My suggestion is that you make it the same ratio as the iPad and put portrait mode in there that spot.
I was hoping for a scaled down version of it would fit but then I realized that that produced a contradiction given what I had been trying to say about maximizing the area of the iPad while putting two things that share a side that have the same ratio as the full iPad, but scaled down so that one would be portrait the other landscape. But that doesn't work. Still the square would be a fun shape to design for).
Or, you make it the iPhone's or iPod's ratios and include the display from the respective device.
I think developers could do a lot with a new form factor. I think designers would do cool thinks with the square.
I should also mention the silver ratio
which I have mentally encoded as the mod 2 version of the golden ratio. I think because you take a square out of it once and then you take a square out of that one, and then you get back something with a silver ratio. Or something.
But there's also a bronze which was mod 3? But I don't know if 4 would work…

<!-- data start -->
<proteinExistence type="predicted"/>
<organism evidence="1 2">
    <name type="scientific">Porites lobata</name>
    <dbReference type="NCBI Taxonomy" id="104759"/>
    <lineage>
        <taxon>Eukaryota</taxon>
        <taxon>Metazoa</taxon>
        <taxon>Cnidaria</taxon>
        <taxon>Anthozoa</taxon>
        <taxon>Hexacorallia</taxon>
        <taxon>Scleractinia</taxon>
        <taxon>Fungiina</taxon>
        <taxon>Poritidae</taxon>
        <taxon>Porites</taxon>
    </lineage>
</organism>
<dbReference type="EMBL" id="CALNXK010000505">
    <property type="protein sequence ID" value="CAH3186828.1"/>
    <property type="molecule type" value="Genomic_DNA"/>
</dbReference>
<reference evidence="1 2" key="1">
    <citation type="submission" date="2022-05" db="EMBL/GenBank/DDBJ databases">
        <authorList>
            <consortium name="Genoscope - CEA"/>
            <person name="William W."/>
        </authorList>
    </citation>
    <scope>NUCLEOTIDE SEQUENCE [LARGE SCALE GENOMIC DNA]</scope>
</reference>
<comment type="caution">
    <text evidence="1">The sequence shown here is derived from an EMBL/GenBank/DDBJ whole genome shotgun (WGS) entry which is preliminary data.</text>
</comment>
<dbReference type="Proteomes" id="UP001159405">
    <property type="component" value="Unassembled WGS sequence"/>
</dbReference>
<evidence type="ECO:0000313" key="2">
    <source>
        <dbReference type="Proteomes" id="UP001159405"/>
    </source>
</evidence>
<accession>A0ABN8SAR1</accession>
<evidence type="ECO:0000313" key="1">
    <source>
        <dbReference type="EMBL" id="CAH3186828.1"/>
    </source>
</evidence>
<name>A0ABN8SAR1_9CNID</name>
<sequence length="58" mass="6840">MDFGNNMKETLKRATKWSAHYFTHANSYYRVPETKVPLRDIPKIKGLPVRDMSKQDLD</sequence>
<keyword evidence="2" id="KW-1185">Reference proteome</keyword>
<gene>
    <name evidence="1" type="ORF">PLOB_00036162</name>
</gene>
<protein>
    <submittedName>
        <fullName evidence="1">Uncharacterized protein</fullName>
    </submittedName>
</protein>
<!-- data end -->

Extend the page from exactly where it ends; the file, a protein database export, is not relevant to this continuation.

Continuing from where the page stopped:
does that suggest a connection to the prime numbers? And Fermat/Wiles? Or is it more analogous to galois and 4 will exist but nothing greater than 5.
But, to be honest I just don't remember too much about the silver ratio in particular. I read about it in the elements.
No not euclid's.
Not that his wouldn't also be useful for designers to read… I just haven't read it, so I don't know.
In any case hopefully these mathematically inclined wanderings through land of the possible ways that the dual screen could be implemented. We had some false routes, but hopefully we even learned something from the act of retracing our steps and seeing where we made a wrong turn and righting what can be wrought from what remains after attempting to ford the river of thought, thinking it merely a thought stream.
If educational games in school taught me anything it would have to be this: never ford the river.